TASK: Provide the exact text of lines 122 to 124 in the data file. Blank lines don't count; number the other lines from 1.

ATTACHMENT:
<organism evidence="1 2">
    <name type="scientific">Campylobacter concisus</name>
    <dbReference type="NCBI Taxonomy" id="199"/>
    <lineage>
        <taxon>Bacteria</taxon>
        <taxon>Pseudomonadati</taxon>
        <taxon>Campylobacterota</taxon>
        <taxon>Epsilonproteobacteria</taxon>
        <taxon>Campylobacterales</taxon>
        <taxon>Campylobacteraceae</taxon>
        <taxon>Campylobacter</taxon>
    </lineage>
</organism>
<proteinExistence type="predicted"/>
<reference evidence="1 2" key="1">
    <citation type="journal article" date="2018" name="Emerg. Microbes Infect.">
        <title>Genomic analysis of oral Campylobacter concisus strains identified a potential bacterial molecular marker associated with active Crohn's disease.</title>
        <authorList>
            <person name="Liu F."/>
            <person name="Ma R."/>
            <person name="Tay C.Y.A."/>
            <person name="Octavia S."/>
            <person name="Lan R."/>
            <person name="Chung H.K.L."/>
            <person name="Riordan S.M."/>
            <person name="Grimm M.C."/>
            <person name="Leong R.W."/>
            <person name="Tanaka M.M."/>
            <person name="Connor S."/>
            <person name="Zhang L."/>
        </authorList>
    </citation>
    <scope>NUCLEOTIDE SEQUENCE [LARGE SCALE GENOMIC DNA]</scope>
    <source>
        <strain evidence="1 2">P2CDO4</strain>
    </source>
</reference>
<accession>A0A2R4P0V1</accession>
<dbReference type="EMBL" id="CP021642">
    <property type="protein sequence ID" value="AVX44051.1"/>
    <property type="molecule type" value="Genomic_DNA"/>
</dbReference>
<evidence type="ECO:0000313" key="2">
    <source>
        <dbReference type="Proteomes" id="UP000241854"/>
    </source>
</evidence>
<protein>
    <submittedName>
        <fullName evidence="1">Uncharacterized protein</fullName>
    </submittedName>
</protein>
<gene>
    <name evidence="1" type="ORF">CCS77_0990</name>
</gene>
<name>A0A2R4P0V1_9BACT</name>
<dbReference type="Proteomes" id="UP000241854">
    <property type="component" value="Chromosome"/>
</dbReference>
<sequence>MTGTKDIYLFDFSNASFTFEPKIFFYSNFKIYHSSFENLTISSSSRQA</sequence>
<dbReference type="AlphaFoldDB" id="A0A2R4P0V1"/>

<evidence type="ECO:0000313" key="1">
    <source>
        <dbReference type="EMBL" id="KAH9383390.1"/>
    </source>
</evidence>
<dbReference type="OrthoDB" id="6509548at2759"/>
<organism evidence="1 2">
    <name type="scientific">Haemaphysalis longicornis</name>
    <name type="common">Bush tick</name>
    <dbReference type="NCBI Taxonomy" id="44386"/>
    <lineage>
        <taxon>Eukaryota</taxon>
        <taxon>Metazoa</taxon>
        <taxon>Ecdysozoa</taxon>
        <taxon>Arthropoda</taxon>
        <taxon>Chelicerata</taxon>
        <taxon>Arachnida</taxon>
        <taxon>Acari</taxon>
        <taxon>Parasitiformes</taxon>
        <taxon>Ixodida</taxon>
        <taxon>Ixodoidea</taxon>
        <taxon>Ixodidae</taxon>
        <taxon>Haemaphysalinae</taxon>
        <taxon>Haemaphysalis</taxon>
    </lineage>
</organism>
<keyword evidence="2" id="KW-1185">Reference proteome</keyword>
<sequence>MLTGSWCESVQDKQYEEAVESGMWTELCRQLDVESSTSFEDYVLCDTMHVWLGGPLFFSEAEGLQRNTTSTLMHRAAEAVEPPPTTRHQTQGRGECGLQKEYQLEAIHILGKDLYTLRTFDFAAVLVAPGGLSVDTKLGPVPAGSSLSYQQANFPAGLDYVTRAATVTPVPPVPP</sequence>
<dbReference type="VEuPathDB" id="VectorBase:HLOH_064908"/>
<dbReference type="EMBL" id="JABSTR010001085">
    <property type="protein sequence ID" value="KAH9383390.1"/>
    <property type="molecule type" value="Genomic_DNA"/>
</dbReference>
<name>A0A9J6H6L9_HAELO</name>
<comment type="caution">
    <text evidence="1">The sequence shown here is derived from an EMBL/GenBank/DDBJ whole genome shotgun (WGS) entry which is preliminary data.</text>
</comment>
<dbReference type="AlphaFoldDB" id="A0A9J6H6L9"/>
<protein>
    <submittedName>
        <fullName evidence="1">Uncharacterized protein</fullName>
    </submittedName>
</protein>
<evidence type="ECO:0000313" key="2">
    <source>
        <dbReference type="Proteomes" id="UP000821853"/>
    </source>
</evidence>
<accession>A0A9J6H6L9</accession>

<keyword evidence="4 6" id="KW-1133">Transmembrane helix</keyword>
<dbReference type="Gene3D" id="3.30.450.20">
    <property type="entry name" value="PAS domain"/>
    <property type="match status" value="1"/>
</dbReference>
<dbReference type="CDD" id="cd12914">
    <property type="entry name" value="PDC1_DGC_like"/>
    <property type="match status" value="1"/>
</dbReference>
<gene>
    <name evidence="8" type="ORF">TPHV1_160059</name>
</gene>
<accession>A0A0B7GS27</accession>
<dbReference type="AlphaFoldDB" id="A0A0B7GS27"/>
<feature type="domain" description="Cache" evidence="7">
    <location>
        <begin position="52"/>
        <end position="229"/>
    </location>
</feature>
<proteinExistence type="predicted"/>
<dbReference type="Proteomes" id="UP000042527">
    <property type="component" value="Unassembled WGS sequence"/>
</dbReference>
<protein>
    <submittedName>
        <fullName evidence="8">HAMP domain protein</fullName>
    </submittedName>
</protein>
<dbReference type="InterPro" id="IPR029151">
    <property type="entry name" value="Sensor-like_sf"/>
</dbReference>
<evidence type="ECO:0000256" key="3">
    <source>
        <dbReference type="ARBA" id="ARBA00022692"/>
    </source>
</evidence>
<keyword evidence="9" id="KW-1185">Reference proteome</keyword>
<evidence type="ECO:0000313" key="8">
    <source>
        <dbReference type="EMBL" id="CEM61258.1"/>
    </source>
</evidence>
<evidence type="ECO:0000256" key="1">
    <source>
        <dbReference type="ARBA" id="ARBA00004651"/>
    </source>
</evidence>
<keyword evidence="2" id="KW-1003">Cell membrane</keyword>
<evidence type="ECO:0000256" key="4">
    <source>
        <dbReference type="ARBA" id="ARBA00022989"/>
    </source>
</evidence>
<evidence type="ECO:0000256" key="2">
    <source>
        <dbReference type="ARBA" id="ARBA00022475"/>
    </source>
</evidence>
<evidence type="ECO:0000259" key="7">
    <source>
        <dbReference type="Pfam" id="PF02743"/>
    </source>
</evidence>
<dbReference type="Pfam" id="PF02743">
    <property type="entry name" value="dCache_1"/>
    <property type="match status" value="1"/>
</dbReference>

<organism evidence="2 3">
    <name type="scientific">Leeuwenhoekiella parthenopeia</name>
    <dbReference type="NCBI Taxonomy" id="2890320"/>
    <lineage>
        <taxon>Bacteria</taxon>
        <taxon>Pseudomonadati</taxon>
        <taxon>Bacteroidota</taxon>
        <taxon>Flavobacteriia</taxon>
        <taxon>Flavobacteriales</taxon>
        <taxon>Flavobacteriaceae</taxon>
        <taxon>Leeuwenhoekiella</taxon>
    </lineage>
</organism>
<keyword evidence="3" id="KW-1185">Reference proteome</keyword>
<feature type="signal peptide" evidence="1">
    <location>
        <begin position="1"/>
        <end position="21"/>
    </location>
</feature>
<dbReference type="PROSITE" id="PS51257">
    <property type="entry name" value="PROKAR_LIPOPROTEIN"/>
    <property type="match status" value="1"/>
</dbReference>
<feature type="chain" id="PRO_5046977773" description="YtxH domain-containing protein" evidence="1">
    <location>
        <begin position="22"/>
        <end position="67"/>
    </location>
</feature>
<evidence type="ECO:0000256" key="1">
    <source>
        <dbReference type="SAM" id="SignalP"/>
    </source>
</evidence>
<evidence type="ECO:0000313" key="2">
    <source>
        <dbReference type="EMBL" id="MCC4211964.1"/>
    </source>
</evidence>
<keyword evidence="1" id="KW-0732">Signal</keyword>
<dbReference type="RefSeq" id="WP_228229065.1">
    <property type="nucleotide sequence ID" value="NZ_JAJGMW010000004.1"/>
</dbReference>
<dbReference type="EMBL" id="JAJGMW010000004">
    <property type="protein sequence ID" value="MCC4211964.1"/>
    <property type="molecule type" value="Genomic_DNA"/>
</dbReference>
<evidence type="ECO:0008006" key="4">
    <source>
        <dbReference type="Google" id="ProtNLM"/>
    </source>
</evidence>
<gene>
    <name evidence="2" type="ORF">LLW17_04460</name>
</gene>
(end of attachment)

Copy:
</gene>
<accession>A0A0B7GS27</accession>
<dbReference type="AlphaFoldDB" id="A0A0B7GS27"/>